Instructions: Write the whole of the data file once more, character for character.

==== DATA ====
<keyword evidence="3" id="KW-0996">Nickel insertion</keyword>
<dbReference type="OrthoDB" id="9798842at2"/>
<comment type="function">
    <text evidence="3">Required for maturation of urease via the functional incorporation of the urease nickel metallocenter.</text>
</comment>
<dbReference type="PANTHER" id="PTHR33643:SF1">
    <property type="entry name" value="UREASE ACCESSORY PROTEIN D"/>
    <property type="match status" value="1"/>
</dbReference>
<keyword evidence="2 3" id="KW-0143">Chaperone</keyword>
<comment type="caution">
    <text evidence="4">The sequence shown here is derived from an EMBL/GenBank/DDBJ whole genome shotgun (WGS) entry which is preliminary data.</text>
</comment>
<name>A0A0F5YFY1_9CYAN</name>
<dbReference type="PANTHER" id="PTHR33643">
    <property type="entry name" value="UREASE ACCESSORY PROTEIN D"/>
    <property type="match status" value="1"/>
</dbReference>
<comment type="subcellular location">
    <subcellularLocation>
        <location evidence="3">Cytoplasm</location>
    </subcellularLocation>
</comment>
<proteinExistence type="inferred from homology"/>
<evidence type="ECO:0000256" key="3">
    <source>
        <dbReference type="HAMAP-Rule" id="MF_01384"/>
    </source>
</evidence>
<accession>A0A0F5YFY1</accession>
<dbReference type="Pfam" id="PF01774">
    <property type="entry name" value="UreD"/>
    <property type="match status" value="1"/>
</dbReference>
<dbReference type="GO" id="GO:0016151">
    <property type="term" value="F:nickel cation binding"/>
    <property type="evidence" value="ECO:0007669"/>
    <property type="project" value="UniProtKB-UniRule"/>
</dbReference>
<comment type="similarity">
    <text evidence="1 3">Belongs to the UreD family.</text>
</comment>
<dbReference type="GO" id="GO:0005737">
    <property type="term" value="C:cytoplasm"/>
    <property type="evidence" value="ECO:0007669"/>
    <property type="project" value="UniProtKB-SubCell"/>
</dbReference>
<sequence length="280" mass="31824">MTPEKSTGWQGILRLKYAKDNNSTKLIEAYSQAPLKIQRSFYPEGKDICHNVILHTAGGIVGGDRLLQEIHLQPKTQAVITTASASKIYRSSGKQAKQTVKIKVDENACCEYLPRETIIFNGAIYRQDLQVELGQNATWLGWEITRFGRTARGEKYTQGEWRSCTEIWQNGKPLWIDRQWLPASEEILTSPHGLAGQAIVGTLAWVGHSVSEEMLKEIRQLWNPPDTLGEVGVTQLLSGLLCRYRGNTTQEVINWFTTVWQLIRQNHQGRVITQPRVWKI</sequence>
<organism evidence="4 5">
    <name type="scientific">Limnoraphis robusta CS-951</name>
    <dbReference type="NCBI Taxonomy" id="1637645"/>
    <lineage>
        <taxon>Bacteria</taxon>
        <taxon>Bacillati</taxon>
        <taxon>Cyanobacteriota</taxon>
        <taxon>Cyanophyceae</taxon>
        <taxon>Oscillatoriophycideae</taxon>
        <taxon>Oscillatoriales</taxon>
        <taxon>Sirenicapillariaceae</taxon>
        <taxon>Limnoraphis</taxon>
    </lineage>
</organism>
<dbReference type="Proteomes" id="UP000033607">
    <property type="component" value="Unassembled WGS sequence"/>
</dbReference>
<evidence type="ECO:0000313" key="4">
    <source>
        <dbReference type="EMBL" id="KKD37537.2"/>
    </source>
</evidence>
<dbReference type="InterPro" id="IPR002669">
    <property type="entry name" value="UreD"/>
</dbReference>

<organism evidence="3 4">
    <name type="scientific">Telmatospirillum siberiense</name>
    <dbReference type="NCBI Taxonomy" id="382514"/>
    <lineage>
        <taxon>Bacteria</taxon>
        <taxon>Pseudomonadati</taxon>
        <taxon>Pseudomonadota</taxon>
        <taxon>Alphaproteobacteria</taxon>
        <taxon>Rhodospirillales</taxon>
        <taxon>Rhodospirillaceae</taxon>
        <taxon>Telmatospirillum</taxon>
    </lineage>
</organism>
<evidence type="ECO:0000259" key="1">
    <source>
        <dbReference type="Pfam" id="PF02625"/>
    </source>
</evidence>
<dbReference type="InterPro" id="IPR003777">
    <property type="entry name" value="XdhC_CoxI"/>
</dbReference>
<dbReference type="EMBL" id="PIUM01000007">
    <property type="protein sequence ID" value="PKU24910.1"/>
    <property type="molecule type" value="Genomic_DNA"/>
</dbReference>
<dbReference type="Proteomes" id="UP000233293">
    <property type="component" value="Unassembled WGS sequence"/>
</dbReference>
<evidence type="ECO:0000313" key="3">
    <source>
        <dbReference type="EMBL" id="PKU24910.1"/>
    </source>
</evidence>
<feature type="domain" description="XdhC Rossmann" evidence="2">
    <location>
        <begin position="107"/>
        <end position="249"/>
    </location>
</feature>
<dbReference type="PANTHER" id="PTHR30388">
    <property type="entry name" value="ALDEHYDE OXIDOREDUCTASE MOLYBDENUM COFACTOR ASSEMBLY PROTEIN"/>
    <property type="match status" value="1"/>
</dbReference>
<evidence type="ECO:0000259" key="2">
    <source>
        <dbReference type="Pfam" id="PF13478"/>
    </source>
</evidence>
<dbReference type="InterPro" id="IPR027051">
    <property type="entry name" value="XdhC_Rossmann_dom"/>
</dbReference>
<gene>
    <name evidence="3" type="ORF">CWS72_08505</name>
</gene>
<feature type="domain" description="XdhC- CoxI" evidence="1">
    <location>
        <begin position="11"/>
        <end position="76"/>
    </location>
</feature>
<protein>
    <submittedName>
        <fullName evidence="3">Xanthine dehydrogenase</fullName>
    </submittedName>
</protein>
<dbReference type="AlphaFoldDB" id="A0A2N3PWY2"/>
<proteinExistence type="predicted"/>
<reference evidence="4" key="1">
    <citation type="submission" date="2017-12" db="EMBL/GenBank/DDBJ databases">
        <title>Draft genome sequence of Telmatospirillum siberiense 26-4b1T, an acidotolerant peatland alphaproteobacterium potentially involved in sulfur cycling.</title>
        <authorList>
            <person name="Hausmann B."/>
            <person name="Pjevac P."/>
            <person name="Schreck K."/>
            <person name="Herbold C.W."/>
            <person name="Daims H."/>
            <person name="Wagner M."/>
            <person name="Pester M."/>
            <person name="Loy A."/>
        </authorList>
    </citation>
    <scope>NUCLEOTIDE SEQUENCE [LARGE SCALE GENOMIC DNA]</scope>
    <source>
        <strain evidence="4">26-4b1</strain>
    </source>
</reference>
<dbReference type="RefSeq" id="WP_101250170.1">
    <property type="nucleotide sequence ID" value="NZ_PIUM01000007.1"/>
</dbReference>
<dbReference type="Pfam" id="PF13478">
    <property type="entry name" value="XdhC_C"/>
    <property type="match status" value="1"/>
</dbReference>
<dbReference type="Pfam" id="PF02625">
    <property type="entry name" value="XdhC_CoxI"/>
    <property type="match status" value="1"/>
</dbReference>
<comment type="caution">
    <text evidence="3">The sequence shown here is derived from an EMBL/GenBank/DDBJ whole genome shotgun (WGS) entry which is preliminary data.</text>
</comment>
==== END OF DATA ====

<keyword evidence="3" id="KW-0996">Nickel insertion</keyword>
<dbReference type="OrthoDB" id="9798842at2"/>
<comment type="function">
    <text evidence="3">Required for maturation of urease via the functional incorporation of the urease nickel metallocenter.</text>
</comment>
<dbReference type="PANTHER" id="PTHR33643:SF1">
    <property type="entry name" value="UREASE ACCESSORY PROTEIN D"/>
    <property type="match status" value="1"/>
</dbReference>
<keyword evidence="2 3" id="KW-0143">Chaperone</keyword>
<comment type="caution">
    <text evidence="4">The sequence shown here is derived from an EMBL/GenBank/DDBJ whole genome shotgun (WGS) entry which is preliminary data.</text>
</comment>
<name>A0A0F5YFY1_9CYAN</name>
<dbReference type="PANTHER" id="PTHR33643">
    <property type="entry name" value="UREASE ACCESSORY PROTEIN D"/>
    <property type="match status" value="1"/>
</dbReference>
<comment type="subcellular location">
    <subcellularLocation>
        <location evidence="3">Cytoplasm</location>
    </subcellularLocation>
</comment>
<proteinExistence type="inferred from homology"/>
<evidence type="ECO:0000256" key="3">
    <source>
        <dbReference type="HAMAP-Rule" id="MF_01384"/>
    </source>
</evidence>
<accession>A0A0F5YFY1</accession>
<dbReference type="Pfam" id="PF01774">
    <property type="entry name" value="UreD"/>
    <property type="match status" value="1"/>
</dbReference>
<dbReference type="GO" id="GO:0016151">
    <property type="term" value="F:nickel cation binding"/>
    <property type="evidence" value="ECO:0007669"/>
    <property type="project" value="UniProtKB-UniRule"/>
</dbReference>
<comment type="similarity">
    <text evidence="1 3">Belongs to the UreD family.</text>
</comment>
<dbReference type="GO" id="GO:0005737">
    <property type="term" value="C:cytoplasm"/>
    <property type="evidence" value="ECO:0007669"/>
    <property type="project" value="UniProtKB-SubCell"/>
</dbReference>
<sequence length="280" mass="31824">MTPEKSTGWQGILRLKYAKDNNSTKLIEAYSQAPLKIQRSFYPEGKDICHNVILHTAGGIVGGDRLLQEIHLQPKTQAVITTASASKIYRSSGKQAKQTVKIKVDENACCEYLPRETIIFNGAIYRQDLQVELGQNATWLGWEITRFGRTARGEKYTQGEWRSCTEIWQNGKPLWIDRQWLPASEEILTSPHGLAGQAIVGTLAWVGHSVSEEMLKEIRQLWNPPDTLGEVGVTQLLSGLLCRYRGNTTQEVINWFTTVWQLIRQNHQGRVITQPRVWKI</sequence>
<organism evidence="4 5">
    <name type="scientific">Limnoraphis robusta CS-951</name>
    <dbReference type="NCBI Taxonomy" id="1637645"/>
    <lineage>
        <taxon>Bacteria</taxon>
        <taxon>Bacillati</taxon>
        <taxon>Cyanobacteriota</taxon>
        <taxon>Cyanophyceae</taxon>
        <taxon>Oscillatoriophycideae</taxon>
        <taxon>Oscillatoriales</taxon>
        <taxon>Sirenicapillariaceae</taxon>
        <taxon>Limnoraphis</taxon>
    </lineage>
</organism>
<dbReference type="Proteomes" id="UP000033607">
    <property type="component" value="Unassembled WGS sequence"/>
</dbReference>
<evidence type="ECO:0000313" key="4">
    <source>
        <dbReference type="EMBL" id="KKD37537.2"/>
    </source>
</evidence>
<dbReference type="InterPro" id="IPR002669">
    <property type="entry name" value="UreD"/>
</dbReference>

<organism evidence="3 4">
    <name type="scientific">Telmatospirillum siberiense</name>
    <dbReference type="NCBI Taxonomy" id="382514"/>
    <lineage>
        <taxon>Bacteria</taxon>
        <taxon>Pseudomonadati</taxon>
        <taxon>Pseudomonadota</taxon>
        <taxon>Alphaproteobacteria</taxon>
        <taxon>Rhodospirillales</taxon>
        <taxon>Rhodospirillaceae</taxon>
        <taxon>Telmatospirillum</taxon>
    </lineage>
</organism>
<evidence type="ECO:0000259" key="1">
    <source>
        <dbReference type="Pfam" id="PF02625"/>
    </source>
</evidence>
<dbReference type="InterPro" id="IPR003777">
    <property type="entry name" value="XdhC_CoxI"/>
</dbReference>
<dbReference type="EMBL" id="PIUM01000007">
    <property type="protein sequence ID" value="PKU24910.1"/>
    <property type="molecule type" value="Genomic_DNA"/>
</dbReference>
<dbReference type="Proteomes" id="UP000233293">
    <property type="component" value="Unassembled WGS sequence"/>
</dbReference>
<evidence type="ECO:0000313" key="3">
    <source>
        <dbReference type="EMBL" id="PKU24910.1"/>
    </source>
</evidence>
<feature type="domain" description="XdhC Rossmann" evidence="2">
    <location>
        <begin position="107"/>
        <end position="249"/>
    </location>
</feature>
<dbReference type="PANTHER" id="PTHR30388">
    <property type="entry name" value="ALDEHYDE OXIDOREDUCTASE MOLYBDENUM COFACTOR ASSEMBLY PROTEIN"/>
    <property type="match status" value="1"/>
</dbReference>
<evidence type="ECO:0000259" key="2">
    <source>
        <dbReference type="Pfam" id="PF13478"/>
    </source>
</evidence>
<dbReference type="InterPro" id="IPR027051">
    <property type="entry name" value="XdhC_Rossmann_dom"/>
</dbReference>
<gene>
    <name evidence="3" type="ORF">CWS72_08505</name>
</gene>
<feature type="domain" description="XdhC- CoxI" evidence="1">
    <location>
        <begin position="11"/>
        <end position="76"/>
    </location>
</feature>
<protein>
    <submittedName>
        <fullName evidence="3">Xanthine dehydrogenase</fullName>
    </submittedName>
</protein>
<dbReference type="AlphaFoldDB" id="A0A2N3PWY2"/>
<proteinExistence type="predicted"/>
<reference evidence="4" key="1">
    <citation type="submission" date="2017-12" db="EMBL/GenBank/DDBJ databases">
        <title>Draft genome sequence of Telmatospirillum siberiense 26-4b1T, an acidotolerant peatland alphaproteobacterium potentially involved in sulfur cycling.</title>
        <authorList>
            <person name="Hausmann B."/>
            <person name="Pjevac P."/>
            <person name="Schreck K."/>
            <person name="Herbold C.W."/>
            <person name="Daims H."/>
            <person name="Wagner M."/>
            <person name="Pester M."/>
            <person name="Loy A."/>
        </authorList>
    </citation>
    <scope>NUCLEOTIDE SEQUENCE [LARGE SCALE GENOMIC DNA]</scope>
    <source>
        <strain evidence="4">26-4b1</strain>
    </source>
</reference>
<dbReference type="RefSeq" id="WP_101250170.1">
    <property type="nucleotide sequence ID" value="NZ_PIUM01000007.1"/>
</dbReference>
<dbReference type="Pfam" id="PF13478">
    <property type="entry name" value="XdhC_C"/>
    <property type="match status" value="1"/>
</dbReference>
<dbReference type="Pfam" id="PF02625">
    <property type="entry name" value="XdhC_CoxI"/>
    <property type="match status" value="1"/>
</dbReference>
<comment type="caution">
    <text evidence="3">The sequence shown here is derived from an EMBL/GenBank/DDBJ whole genome shotgun (WGS) entry which is preliminary data.</text>
</comment>